Champions Trophy 2017: England up against erratic Pakistan

The only thing consistent about cricket in Pakistan has been unpredictability. Having produced innumerable players of extraordinary talent who have gone on to fade away from the limelight, the agony of not being able to make it big on the world stage continues to loom over the war torn nation. On Wednesday, they will be up against an English side that has seen a remarkable transformation in the shorter formats over the last couple of years.

The English Transformation

Things fell in place for the England team right after a forgettable 2015 WC as they roped in the players who could execute a fearless brand of cricket — embracing the trend that they had erstwhile decided to ignore. Though Jason Roy’s form might be a concern, it has not been one to make you sit back and notice.

Their batting unit surrounding the spry Joe Root has chased down a 300 plus target once, while putting up one themselves and winning by a comfortable margin. In their last match, they ruthlessly took the game away from a mundane Australia. And in Ben Stokes, to go by Morgan’s words, they have someone whom every team wants. Mark Wood and Jake Ball, both have stepped up in the absence of Chris Woakes and Plunkett would step in to the knockouts with two four-fers to his name in the last three games.

Erratic and Unpredictable

Pakistan too lost one of their main pacers to injury in their first game versus India, but since then, it has been the potency of their bowling unit that has brought them back into the tournament. Though Amir and Junaid are lethal with the new ball, Hasan Ali in the middle overs has done most of the damage to the opposition. Short and fast, the batsmen are finding it difficult to get going against him and with the kind of pace he is able to extract.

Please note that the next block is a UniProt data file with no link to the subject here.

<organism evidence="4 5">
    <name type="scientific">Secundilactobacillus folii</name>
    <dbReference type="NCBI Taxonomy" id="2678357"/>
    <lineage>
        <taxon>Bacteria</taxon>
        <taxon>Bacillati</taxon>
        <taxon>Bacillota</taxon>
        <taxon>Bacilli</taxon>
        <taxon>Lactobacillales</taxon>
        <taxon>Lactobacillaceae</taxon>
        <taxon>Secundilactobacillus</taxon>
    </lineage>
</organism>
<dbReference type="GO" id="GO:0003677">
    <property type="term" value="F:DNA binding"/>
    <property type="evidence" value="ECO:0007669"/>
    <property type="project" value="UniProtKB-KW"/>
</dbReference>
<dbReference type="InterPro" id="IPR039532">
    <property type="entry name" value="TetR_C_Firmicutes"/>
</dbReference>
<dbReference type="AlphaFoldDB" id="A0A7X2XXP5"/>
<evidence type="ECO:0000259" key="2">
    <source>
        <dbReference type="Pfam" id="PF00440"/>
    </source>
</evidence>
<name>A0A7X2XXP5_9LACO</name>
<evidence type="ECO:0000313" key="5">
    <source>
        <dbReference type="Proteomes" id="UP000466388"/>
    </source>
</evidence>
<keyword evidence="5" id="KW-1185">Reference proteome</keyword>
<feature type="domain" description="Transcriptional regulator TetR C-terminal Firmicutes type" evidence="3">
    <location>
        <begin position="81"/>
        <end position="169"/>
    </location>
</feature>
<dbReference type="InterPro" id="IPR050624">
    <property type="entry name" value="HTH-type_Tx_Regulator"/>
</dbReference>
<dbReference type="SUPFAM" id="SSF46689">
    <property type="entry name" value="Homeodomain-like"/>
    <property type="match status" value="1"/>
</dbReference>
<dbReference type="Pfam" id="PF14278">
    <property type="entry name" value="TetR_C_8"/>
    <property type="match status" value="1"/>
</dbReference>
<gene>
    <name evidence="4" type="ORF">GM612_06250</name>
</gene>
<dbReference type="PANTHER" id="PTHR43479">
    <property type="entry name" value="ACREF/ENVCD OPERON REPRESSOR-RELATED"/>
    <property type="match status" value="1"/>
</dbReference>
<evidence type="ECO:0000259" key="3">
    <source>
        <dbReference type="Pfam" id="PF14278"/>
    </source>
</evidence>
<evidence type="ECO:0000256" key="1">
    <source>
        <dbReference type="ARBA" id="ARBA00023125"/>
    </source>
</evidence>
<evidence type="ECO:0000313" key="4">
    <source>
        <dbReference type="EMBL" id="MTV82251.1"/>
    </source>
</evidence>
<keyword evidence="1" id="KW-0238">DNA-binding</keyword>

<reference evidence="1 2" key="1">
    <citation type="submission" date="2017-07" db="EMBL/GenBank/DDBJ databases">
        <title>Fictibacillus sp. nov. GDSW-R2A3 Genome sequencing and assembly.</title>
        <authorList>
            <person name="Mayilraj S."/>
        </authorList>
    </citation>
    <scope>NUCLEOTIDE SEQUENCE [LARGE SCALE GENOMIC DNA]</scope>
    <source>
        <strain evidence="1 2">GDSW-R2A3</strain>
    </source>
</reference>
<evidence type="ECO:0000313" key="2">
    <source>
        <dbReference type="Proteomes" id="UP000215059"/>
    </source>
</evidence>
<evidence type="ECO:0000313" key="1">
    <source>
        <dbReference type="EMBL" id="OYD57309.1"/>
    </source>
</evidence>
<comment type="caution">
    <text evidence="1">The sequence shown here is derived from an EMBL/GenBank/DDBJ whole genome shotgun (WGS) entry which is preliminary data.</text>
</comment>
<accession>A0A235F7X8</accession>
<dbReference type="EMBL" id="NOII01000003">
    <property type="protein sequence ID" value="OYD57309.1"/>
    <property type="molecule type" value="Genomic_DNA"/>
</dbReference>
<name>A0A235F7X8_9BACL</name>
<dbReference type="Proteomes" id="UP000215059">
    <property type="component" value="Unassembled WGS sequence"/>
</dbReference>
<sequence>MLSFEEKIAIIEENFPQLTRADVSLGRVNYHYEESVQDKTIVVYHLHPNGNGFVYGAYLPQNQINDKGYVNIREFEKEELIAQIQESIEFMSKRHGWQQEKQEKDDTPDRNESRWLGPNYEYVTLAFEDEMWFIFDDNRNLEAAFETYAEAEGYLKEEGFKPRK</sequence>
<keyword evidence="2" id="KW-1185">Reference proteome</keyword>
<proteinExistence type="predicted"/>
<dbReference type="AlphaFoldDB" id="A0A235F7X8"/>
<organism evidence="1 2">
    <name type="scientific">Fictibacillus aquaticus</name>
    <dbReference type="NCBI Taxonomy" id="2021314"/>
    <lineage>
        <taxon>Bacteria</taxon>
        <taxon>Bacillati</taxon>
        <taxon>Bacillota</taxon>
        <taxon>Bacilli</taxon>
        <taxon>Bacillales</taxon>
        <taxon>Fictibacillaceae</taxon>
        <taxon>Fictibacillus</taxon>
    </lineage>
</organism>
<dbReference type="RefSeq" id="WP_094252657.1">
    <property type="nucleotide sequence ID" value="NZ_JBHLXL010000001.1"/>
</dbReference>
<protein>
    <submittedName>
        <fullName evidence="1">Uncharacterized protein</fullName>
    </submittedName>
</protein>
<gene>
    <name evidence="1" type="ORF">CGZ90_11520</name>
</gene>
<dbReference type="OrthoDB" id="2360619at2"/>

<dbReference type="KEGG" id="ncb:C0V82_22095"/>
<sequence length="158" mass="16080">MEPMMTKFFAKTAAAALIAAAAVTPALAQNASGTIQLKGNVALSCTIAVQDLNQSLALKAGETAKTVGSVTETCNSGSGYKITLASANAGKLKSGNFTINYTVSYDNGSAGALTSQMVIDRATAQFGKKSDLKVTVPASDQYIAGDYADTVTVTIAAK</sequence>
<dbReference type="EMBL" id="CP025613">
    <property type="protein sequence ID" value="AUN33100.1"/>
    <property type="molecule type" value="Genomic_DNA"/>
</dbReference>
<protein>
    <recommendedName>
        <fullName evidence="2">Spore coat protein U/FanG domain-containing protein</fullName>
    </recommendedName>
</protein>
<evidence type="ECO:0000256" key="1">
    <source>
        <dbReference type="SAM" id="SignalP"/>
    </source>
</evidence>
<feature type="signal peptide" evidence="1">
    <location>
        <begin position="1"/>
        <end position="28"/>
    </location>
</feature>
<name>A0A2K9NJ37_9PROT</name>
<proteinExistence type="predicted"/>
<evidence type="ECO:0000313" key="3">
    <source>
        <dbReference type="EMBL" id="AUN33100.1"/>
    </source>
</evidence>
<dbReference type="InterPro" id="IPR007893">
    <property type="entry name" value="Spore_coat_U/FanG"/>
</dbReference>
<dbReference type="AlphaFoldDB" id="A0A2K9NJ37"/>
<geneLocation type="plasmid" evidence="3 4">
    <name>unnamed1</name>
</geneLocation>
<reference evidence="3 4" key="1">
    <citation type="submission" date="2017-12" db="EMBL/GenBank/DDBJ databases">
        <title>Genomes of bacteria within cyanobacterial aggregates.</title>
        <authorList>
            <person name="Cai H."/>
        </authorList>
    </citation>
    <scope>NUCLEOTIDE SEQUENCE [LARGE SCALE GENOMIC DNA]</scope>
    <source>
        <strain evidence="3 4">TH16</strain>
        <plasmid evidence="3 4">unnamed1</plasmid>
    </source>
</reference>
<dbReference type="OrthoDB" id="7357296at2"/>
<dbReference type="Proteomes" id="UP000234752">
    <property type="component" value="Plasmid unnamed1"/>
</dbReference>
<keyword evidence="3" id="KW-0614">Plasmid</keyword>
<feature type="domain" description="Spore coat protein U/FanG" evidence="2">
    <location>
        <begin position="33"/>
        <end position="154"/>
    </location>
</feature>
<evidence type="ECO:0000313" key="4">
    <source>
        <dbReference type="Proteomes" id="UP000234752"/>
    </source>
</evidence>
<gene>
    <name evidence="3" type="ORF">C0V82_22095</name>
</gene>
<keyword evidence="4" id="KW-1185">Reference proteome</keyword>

Their batting department was stretched to the limit in the last game against Sri Lanka, only to chase down a modest 237. Their batters can surely expect a tougher task against the home side and it could well depend upon skipper Sarfraz again to put his hand up.

The game tomorrow may head in whatever way possible, the home team will have the crowd behind them, commentators may yell for a better fight against the favorites, the win predictor may show you a humongous victory percentage for the England. But, when the opposition is Pakistan, put aside all analysis and glue yourself to the television sets. The game is on.

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